Across the Bridge - October 2020
- by Rheta Grimsley Johnson
Remember cool kids in high school? I didn’t run with them; usually ran from them.
But I recognized one when I saw him or her, and damn, how I wanted to be acknowledged. If Steve Murphy or Lee Gross or Adeline Compton had invited me to hang out I would have ditched the Latin Club and Glee Club and the newspaper staff and gone off to loiter in the parking lot of the Dairy Queen in free period.
They spoke a different language. The girls usually had board-straight hair, and the boys smoked behind the shop building. They dated one another. They knew what to wear and how to wear it. Their weekends were mysteries to me but I assumed unsupervised.
Across the Bridge
is sponsored by
I figure I was 57 years old before a Cool Kid even saw me. And that was Jim Dees, the host of Thacker Mountain Radio in Oxford, the coolest person I know and the author of this cool book, The Statue and the Fury. Jim has been emcee of Thacker Mountain for 20 years and has met writers you’ve read and musicians you’ve heard of. He is glib and prepared and funny. He is cool.
He was more than simply gracious that nervous night in 2009 when by some stroke of good fortune I was on the live radio program. He was downright generous in his introduction of me and my book.
But that’s not why I’m about to rhapsodize about his. Absolutely not. I love this book, published a few years ago but timeless, because it is the exact opposite of most books that usually sell thousands of copies in Mississippi. It is a book about a town where the author actually lived for more than 20 minutes, still lives.
Jim Dees knows Oxford. He knows the place the way only someone who worked for the local newspaper can know a town. He didn’t parachute in to write about some big story or another, or to troll for convenient small town characters. He lived it.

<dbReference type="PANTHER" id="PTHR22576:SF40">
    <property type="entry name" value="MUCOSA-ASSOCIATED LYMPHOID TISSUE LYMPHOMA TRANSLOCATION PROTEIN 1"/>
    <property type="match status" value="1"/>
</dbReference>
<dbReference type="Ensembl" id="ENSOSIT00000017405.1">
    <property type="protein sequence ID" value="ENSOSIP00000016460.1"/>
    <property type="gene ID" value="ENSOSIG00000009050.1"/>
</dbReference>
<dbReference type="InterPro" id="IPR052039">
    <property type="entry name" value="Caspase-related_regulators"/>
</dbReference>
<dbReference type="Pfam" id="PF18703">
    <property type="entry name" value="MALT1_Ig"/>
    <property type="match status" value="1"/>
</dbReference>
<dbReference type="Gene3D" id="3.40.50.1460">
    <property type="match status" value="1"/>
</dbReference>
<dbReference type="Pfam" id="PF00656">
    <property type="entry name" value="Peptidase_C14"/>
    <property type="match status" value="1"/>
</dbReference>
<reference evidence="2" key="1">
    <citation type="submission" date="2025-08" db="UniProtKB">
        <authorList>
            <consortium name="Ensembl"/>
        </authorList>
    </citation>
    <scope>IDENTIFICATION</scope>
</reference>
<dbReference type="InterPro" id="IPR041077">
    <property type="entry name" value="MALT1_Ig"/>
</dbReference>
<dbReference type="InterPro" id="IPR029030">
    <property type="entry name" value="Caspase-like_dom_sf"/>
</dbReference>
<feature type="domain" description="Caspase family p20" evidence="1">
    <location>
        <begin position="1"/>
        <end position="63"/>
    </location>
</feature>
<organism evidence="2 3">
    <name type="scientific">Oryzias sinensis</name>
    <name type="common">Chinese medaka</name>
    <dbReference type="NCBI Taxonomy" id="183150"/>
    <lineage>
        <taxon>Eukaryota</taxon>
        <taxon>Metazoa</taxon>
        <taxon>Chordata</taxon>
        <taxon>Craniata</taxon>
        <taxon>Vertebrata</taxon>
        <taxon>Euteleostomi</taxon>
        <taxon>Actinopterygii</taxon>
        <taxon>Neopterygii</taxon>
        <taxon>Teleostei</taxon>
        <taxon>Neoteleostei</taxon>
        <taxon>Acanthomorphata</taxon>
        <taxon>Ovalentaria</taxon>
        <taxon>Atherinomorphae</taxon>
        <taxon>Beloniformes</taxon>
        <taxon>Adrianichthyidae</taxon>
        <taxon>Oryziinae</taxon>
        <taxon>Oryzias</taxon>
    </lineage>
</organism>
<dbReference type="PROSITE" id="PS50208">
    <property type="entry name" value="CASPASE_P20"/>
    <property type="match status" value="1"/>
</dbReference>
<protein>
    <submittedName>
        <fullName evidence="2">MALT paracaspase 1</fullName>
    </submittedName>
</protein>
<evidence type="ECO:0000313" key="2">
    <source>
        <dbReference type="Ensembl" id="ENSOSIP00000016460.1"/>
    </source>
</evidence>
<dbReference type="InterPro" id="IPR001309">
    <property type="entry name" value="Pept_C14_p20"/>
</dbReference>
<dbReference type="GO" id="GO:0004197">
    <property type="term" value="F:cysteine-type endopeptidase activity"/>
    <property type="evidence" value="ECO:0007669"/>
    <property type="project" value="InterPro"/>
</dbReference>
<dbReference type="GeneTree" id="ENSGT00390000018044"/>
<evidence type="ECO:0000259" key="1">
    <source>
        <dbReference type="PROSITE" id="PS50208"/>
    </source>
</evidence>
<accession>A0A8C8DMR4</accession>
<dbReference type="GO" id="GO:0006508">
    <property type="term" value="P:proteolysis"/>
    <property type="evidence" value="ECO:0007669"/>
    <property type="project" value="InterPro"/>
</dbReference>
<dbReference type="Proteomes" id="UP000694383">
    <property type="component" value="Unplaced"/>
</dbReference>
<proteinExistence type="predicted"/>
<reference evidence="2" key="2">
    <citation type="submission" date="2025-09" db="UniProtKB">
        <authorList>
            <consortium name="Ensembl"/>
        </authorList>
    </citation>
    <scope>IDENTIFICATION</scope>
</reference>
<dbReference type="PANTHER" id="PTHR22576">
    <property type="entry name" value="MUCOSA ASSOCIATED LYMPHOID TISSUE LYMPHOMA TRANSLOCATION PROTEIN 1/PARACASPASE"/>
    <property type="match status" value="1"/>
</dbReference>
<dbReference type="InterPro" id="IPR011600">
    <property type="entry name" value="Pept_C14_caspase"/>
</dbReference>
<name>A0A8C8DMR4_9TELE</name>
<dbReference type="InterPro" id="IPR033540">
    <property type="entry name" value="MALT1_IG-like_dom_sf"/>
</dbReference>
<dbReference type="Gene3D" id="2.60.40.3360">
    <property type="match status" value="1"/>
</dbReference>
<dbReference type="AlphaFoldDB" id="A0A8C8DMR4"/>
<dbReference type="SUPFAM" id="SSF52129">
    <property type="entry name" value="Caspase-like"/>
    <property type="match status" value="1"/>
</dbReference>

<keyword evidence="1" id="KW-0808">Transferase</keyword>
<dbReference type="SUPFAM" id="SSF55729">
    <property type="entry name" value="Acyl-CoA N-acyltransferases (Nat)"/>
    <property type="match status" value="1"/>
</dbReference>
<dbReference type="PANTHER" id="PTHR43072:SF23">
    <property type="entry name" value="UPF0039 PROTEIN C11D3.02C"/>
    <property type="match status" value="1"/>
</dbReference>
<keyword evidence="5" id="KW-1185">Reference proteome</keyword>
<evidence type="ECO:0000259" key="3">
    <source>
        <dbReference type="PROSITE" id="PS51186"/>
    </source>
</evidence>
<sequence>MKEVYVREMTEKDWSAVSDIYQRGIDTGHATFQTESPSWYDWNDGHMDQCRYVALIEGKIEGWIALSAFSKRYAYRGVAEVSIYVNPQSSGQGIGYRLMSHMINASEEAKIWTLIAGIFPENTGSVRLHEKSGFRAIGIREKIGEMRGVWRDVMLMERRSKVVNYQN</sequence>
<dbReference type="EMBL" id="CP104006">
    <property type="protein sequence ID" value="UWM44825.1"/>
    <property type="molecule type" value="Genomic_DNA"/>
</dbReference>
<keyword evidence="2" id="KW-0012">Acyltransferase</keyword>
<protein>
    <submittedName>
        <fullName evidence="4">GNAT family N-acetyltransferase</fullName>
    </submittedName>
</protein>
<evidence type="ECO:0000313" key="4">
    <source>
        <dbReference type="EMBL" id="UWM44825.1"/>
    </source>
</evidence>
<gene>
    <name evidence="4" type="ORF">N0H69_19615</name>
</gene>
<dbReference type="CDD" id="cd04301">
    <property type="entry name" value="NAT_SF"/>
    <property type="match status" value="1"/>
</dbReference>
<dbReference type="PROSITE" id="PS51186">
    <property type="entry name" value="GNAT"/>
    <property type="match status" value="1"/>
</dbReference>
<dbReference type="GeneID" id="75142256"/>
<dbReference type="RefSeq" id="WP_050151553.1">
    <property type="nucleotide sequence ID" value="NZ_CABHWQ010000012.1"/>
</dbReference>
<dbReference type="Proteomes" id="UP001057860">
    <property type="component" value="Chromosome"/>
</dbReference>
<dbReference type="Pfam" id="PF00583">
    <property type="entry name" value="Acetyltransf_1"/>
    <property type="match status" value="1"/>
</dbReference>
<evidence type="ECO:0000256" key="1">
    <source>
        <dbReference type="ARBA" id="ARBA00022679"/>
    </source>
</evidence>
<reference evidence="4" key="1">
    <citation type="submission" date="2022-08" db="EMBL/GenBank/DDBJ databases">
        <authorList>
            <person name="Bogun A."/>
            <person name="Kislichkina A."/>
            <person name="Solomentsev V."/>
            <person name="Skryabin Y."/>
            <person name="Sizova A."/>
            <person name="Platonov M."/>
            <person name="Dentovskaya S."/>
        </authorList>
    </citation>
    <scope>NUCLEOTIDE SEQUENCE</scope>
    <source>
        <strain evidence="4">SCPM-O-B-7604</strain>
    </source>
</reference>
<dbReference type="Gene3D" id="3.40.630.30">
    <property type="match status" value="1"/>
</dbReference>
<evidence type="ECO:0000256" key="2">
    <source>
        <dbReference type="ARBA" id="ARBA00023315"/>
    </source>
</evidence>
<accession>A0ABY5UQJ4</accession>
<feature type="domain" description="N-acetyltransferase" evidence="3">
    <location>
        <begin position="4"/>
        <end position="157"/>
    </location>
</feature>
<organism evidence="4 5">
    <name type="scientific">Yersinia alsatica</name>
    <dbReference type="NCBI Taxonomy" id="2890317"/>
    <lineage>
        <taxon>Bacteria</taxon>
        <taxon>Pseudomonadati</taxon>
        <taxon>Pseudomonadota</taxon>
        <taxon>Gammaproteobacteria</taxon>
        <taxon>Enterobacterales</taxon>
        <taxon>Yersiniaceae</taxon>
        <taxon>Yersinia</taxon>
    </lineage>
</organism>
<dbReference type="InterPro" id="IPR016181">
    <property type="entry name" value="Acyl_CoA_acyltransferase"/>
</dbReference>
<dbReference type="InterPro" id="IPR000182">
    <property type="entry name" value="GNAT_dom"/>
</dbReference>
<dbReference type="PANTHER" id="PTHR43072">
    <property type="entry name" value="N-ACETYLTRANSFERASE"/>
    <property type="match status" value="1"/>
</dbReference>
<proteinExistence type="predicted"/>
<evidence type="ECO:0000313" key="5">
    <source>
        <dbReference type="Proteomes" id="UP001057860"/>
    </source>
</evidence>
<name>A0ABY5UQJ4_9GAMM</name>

It’s structured around one year, 1997, the year that the town decided to honor its most famous citizen, William Faulkner, by erecting a statue of the literary giant. That’s when, as Jim puts it, “all Faulkner broke loose.”
The central story is riveting, and at the time I was writing columns for the Atlanta newspapers and took a position I’ve since regretted. That’s what happens when you editorialize about places where you don’t live. I knew and liked the mayor, John Leslie, who got rid of a magnolia in front of City Hall to put the statue there. I declared that Oxford had many magnolias but only one Faulkner.
It was more complicated than that, of course. Jim’s book examines all sides of the controversy, including the perspective of the sculptor caught in the middle. But mostly it’s the fine writing of this author who knows Faulkner, journalism, raw humor and Oxford.
I don’t want to reveal too many of the ups and downs of the statue story, because I want you to rush out and buy the book. Pass Books has them. Out of the goodness of his heart, Jim Dees is coming to the Pass to speak to a book club. So buy the book and decide for yourself if this isn’t funnier, deeper and more bona fide Mississippi than anything you’ve read in a while.
Oh, yes, and lots cooler.
The Statue and the Fury: A Year of Art, Race, Music and Cocktails
The Nautilus Publishing Company